“I don’t want to achieve immortality through my work. I want to achieve it through not dying.”
What happens when we shuffle off this mortal coil?
Mankind has been asking that question from the beginning. Beetle-browed Neanderthals buried their dead with objects  to be used in the afterlife. Ancient Egyptians had a Book of the Dead  that provided a step-by-step guide to negotiating the hereafter. Tibetan Buddhists have their own version .
Most modern theologians don’t go into details, except to say that Heaven will be filled with delights and Hell not so much.
The religious movement Eckankar  (founded in the mid-‘60s) claims that its members can employ “soul travel” to visit other planes of existence.
For 40 years psychologist Raymond Moody  has studied near-death episodes to find common threads in the experiences of patients who have died and been revived.
But nobody knows for sure...which gives the movies a lot of latitude in envisioning what happens when we pass on.
Throughout December the Kansas City Public Library’s free film series Beyond This Vale of Tears: Hollywood Visits the Afterlife looks at the many ways in which filmmakers have sought to depict the after-death experience.
Unreeling at 1:30 p.m. Saturdays and 6:30 p.m. Mondays in the Film Vault of the central Kansas City Public Library, these movies range from the unabashedly literal to the allegorical and poetic.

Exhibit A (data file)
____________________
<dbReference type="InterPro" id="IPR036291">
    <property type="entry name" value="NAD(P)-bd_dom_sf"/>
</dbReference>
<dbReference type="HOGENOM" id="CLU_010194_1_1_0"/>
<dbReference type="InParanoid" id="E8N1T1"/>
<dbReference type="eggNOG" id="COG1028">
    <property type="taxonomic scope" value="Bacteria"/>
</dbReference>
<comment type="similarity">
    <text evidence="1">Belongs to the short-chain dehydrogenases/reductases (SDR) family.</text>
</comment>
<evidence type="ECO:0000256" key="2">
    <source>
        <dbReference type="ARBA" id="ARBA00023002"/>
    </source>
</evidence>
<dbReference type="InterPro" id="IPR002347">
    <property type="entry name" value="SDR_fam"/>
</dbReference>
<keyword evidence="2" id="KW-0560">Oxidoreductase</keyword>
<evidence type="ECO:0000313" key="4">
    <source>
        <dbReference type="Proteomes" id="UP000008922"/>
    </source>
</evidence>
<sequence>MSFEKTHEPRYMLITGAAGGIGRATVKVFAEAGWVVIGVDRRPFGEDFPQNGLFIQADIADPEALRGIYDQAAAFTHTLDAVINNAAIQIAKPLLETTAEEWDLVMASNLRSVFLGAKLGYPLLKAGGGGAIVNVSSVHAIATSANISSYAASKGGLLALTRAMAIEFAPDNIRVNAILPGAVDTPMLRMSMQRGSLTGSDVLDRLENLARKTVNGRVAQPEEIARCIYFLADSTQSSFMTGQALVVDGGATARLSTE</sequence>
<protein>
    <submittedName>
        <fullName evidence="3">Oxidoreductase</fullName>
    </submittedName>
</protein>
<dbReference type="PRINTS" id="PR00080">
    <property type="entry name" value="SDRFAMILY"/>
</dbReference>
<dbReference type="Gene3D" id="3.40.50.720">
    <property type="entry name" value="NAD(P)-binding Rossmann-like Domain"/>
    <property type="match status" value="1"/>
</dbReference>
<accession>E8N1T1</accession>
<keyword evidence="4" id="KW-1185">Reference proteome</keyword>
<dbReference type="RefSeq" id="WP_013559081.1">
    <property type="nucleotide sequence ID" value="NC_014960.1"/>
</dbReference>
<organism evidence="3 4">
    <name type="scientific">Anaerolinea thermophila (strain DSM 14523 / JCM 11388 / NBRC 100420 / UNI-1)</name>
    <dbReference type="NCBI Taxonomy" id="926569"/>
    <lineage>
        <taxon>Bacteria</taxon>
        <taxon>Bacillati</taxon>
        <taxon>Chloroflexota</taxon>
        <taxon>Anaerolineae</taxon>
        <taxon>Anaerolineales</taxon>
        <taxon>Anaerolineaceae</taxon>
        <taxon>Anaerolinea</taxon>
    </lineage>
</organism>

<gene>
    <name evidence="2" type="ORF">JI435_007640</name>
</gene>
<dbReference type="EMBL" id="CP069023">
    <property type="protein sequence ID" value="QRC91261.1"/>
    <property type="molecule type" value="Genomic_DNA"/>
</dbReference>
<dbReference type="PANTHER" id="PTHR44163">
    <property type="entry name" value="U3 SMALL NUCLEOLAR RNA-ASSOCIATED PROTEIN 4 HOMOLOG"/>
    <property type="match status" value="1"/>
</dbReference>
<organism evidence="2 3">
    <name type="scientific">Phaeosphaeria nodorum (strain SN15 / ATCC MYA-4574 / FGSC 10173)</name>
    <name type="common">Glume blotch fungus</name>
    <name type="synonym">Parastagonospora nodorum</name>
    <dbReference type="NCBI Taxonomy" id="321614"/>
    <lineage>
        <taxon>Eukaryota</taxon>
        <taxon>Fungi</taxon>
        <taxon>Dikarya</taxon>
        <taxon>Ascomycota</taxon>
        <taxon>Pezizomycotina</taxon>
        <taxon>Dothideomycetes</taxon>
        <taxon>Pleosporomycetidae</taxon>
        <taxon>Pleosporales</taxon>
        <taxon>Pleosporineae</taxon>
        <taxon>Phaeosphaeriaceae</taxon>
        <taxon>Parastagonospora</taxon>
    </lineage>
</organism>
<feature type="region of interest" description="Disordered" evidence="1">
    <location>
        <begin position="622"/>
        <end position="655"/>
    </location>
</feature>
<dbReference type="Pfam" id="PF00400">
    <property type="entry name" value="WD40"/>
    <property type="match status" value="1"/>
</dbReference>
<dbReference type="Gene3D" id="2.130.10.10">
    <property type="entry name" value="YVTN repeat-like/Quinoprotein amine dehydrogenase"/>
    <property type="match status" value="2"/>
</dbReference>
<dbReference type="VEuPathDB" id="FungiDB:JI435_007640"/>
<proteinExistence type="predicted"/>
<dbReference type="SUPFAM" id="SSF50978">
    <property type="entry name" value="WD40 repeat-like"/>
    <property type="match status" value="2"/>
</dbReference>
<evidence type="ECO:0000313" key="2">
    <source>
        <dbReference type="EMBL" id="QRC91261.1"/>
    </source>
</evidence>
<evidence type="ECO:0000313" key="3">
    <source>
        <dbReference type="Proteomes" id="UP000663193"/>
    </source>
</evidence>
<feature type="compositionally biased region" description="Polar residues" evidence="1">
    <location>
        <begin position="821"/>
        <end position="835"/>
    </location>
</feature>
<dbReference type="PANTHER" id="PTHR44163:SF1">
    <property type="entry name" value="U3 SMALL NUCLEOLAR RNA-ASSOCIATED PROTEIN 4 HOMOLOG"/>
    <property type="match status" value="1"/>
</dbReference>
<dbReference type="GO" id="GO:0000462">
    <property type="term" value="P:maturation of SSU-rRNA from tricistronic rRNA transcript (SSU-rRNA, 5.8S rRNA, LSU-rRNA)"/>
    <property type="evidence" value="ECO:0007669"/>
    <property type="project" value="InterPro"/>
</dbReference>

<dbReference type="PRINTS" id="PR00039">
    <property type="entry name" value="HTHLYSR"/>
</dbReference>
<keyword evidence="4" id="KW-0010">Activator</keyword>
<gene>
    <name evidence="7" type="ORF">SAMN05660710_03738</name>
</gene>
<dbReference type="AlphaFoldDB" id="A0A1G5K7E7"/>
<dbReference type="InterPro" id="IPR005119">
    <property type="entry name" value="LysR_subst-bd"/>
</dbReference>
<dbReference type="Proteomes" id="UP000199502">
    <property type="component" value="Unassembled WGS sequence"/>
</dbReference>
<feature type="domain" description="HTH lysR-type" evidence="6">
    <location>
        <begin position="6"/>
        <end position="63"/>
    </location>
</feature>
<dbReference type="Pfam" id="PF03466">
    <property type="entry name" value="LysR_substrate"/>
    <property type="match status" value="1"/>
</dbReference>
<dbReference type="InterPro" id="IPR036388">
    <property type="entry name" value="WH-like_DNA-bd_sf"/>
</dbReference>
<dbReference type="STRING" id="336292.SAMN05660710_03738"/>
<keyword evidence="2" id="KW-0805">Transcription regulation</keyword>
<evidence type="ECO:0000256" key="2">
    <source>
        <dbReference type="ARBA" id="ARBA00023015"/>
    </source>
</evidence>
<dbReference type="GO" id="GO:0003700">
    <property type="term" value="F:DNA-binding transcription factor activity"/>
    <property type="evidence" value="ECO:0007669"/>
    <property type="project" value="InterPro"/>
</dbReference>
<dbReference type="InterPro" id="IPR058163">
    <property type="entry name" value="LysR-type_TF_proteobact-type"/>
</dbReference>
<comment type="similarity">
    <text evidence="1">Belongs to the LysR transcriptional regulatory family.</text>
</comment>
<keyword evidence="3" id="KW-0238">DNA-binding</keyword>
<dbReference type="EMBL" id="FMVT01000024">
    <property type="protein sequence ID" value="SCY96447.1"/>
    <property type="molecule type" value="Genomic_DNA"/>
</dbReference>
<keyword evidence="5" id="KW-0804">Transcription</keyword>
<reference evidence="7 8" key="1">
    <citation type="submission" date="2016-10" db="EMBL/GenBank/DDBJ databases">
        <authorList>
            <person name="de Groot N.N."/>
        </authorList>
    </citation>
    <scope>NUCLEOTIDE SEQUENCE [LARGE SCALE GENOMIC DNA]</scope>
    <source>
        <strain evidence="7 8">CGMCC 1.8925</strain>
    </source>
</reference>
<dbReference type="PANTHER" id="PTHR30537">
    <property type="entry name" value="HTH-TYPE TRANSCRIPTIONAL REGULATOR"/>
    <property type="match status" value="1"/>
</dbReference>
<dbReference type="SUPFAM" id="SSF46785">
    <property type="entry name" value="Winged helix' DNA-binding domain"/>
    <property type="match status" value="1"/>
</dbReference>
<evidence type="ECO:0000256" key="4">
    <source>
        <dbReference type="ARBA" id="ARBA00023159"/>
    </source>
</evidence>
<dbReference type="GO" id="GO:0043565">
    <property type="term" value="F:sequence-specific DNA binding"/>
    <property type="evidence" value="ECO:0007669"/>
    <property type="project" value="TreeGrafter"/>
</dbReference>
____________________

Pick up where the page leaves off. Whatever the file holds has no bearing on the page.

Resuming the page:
For example, in Peter Jackson’s  2009 film The Lovely Bones  a murdered teenager finds herself in an afterlife limbo – it looks kind of like a Maxfield Parrish  painting – from which she can observe both the suffering of her family and the activities of her killer. She’s waiting to move on to whatever is next.
This, the film seems to be saying, is the way it might be.
In Clint Eastwood’s  Hereafter  (2010), a near-death experience sends a French journalist on a quest to understand the possibility of life after death. The film also features a boy trying to make contact with his dead twin and a psychic who finds his ability to contact the dear departed more of a burden than a gift.
But Hereafter isn’t so much about certainty as about the human need to believe in an afterlife. According to Eastwood, the jury is still out.
Then you’ve got the afterlife as an allegory to comment on the world of the living. That’s the case with Stairway to Heaven  (a classic about an RAF pilot  who cheats death and discovers love) and 1943’s A Guy Named Joe  (a dead WW2 bomber pilot arranges a new romance for his girl).
The afterlife can even be the source of comedic inspiration. In Heaven Can Wait  a heavenly bureaucratic glitch allows a football player to inhabit the body of a recently-deceased millionaire. And in Albert Brooks’  Defending Your Life  a dead schlub finds himself in a sort of heavenly theme park where he must go on trial to determine if he’s worthy of moving on to another life.
In the end, of course, it’s all a guessing game. None of these movies really know anything.
But by raising possibilities about the hereafter they make life a bit fuller for the living.
About the Author
Robert W. Butler  is a lifelong Kansas City area resident, a graduate of Shawnee Mission East High School and the William Allen White School of Journalism at the University of Kansas. For several decades he was the movie editor of the Kansas City Star; he now writes a movie-themed blog at butlerscinemascene.com . He's married to the former Ellen Vaughan; they are the proud parents of LA-based comedian, writer, director and TV personality Blair Butler. He used to be a dog person but now lives with two cats, thus demonstrating the flexibility of the human condition.